Resistance

As necessary as procedures for dealing with an actual visit by the FBI were, many librarians saw the need to begin active political opposition against the act. In October 2002, the Vermont Library Association had signed a public letter calling on their representatives in Congress to introduce legislation that would ban government access to patron records under the act. In December 2002, Vermont Congressman (now Senator) Bernie Sanders announced his intention to introduce a just such a bill. This became HR 1157, the Freedom to Read Act of 2003. The bill had 152 co-sponsors, but was referred to the Subcommittee on Crime, Terrorism, and Homeland Security, where it languishes to this day.

“USA PATRIOT Act Letter,” Vermont Library Association, Adopted, October 21, 2002. Online (April 2, 2007) Available http://www.vermontlibraries.org/patriot.html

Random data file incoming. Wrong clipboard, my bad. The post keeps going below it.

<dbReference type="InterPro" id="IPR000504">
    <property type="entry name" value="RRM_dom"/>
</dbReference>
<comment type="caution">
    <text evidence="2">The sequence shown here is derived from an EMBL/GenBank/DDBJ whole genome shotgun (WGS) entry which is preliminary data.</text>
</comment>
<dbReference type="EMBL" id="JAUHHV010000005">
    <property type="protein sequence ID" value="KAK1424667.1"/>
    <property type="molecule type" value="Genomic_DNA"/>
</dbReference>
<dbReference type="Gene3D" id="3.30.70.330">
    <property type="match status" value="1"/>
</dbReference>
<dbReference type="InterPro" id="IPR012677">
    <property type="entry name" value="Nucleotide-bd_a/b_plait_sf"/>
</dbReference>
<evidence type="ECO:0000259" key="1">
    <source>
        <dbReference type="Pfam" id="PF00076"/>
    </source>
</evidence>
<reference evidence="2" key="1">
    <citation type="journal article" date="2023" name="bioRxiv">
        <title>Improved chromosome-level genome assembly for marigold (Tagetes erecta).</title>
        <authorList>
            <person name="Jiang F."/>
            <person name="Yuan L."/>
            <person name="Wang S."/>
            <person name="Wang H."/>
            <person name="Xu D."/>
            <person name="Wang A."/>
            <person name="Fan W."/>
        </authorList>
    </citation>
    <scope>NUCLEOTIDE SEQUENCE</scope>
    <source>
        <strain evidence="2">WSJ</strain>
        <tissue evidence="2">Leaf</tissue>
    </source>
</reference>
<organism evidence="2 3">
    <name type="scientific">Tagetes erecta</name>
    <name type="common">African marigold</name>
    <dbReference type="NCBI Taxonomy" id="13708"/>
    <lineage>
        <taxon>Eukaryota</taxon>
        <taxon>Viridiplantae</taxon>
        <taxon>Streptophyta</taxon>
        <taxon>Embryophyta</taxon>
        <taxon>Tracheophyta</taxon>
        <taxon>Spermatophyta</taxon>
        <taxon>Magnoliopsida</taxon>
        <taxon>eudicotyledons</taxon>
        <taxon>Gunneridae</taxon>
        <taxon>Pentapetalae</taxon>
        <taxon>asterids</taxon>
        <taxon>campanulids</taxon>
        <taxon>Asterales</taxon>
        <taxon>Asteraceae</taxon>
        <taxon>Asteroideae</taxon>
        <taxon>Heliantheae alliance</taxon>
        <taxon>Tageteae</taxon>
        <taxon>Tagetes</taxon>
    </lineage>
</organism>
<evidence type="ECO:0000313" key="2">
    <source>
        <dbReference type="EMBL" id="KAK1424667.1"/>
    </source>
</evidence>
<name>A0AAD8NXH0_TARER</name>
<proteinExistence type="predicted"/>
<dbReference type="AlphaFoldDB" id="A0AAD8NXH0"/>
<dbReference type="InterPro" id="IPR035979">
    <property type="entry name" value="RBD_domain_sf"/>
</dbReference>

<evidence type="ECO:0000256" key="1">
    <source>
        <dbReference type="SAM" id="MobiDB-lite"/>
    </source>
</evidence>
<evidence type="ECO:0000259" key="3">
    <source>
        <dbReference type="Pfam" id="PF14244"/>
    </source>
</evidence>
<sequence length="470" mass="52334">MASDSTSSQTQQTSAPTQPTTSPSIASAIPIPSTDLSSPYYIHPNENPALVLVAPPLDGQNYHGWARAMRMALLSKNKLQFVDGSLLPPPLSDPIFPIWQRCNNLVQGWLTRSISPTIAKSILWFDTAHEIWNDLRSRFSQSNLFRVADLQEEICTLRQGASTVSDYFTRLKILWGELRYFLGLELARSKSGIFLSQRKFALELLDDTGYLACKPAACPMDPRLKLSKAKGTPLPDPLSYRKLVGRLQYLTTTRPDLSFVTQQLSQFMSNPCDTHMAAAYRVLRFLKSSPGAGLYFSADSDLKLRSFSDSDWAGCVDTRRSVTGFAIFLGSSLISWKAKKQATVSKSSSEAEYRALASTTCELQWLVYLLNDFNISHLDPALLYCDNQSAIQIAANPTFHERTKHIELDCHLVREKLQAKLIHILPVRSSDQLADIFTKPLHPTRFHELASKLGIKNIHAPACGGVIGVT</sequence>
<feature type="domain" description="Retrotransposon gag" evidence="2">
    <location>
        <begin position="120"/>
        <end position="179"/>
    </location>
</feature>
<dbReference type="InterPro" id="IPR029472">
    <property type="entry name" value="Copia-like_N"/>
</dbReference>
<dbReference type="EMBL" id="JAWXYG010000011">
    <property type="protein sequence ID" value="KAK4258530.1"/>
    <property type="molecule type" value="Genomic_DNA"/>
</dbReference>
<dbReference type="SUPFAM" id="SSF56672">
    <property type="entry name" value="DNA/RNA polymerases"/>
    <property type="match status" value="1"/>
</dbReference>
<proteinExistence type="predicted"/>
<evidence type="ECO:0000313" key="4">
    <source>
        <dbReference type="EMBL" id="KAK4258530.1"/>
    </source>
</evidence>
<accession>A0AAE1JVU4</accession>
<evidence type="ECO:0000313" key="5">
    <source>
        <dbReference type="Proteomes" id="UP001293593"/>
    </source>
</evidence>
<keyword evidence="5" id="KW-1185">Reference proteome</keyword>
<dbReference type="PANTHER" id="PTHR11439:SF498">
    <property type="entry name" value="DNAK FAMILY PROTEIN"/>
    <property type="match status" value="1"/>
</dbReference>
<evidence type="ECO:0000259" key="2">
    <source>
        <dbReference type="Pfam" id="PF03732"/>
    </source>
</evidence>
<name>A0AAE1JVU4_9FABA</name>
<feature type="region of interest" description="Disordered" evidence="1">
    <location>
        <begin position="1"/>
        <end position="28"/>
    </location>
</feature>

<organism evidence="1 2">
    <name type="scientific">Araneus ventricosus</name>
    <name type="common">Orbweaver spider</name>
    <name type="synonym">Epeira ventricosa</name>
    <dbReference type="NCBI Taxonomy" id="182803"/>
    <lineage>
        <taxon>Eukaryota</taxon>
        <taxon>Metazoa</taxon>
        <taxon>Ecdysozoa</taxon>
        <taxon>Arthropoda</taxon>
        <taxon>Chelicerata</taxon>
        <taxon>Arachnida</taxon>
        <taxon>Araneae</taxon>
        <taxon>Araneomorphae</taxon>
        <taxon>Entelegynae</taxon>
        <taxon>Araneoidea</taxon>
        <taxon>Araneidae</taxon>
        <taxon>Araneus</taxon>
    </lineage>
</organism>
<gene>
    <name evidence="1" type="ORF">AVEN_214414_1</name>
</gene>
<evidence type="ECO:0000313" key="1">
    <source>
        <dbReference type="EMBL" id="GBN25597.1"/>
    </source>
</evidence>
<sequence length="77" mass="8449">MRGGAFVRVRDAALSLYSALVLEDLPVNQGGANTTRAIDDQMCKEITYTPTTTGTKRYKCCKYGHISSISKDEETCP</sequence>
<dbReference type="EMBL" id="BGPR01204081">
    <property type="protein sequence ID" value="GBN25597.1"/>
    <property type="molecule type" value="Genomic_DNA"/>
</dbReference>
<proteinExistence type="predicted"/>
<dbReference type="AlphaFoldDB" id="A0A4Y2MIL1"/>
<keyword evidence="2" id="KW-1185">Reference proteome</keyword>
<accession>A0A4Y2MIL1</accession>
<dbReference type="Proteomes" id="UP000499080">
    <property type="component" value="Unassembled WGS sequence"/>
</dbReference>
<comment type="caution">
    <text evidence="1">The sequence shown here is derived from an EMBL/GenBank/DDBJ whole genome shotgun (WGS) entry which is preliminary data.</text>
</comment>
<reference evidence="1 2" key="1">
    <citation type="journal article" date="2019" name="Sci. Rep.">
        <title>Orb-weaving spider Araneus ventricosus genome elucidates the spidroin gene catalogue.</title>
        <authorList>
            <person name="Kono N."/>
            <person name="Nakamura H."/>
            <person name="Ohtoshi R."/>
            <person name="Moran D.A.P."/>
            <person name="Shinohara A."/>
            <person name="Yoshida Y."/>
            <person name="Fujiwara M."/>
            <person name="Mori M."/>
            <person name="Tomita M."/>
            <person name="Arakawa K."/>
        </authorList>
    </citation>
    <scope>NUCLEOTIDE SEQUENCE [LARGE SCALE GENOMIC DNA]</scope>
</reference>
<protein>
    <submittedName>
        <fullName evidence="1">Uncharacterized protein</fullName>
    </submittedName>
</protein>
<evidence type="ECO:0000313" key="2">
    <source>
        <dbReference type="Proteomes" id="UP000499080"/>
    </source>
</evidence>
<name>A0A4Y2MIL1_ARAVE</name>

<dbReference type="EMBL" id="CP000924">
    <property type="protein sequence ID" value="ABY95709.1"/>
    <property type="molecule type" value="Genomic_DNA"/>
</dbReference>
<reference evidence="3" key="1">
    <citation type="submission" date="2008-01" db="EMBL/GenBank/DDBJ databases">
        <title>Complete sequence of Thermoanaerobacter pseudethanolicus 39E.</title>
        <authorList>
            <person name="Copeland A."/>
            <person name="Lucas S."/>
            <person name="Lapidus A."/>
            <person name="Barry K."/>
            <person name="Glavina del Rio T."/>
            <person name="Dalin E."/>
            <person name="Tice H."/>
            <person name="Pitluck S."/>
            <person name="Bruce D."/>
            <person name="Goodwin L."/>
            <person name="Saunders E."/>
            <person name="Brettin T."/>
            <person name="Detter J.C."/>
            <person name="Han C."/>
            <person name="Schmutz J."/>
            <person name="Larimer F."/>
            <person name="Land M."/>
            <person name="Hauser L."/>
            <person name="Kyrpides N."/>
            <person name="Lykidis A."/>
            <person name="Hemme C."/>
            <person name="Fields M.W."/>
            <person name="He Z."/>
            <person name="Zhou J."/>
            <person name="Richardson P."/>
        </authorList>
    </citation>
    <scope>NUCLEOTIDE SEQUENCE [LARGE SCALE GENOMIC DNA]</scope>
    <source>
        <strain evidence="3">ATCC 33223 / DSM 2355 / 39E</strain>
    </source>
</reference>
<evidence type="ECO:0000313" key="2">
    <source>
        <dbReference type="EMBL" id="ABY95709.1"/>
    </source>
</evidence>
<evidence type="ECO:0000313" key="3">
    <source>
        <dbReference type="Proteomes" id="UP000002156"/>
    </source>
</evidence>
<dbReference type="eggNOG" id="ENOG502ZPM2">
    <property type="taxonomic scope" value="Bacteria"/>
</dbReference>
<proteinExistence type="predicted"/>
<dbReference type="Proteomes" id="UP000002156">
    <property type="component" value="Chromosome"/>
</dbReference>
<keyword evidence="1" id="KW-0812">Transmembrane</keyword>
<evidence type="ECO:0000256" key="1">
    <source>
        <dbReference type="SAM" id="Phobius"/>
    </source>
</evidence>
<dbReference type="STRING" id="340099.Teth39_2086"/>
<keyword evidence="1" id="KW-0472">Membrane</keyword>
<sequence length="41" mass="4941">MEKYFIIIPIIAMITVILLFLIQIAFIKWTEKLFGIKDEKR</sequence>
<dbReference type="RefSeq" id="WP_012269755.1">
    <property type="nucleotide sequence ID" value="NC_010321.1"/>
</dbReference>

“Vermont Librarians Convince Congressman to Defend Reader Privacy,” American Libraries, December 23, 2002. Online (April 2, 2007) Available http://www.ala.org/ala/alonline/currentnews/newsarchive/2002/december2002/vermontlibrarians.cfm

“Bill to Exempt Libraries from Patriot Act Introduced,” American Libraries, March 10, 2003. Online (April 2, 2007) Available http://www.ala.org/ala/alonline/currentnews/newsarchive/2003/march2003/billexemptlibraries.cfm

U.S. Congress. House. Freedom to Read Protection Act of 2003, HR 1157. (March 6, 2007). http://thomas.loc.gov/cgi-bin/bdquery/z?d110:h.r.01157:

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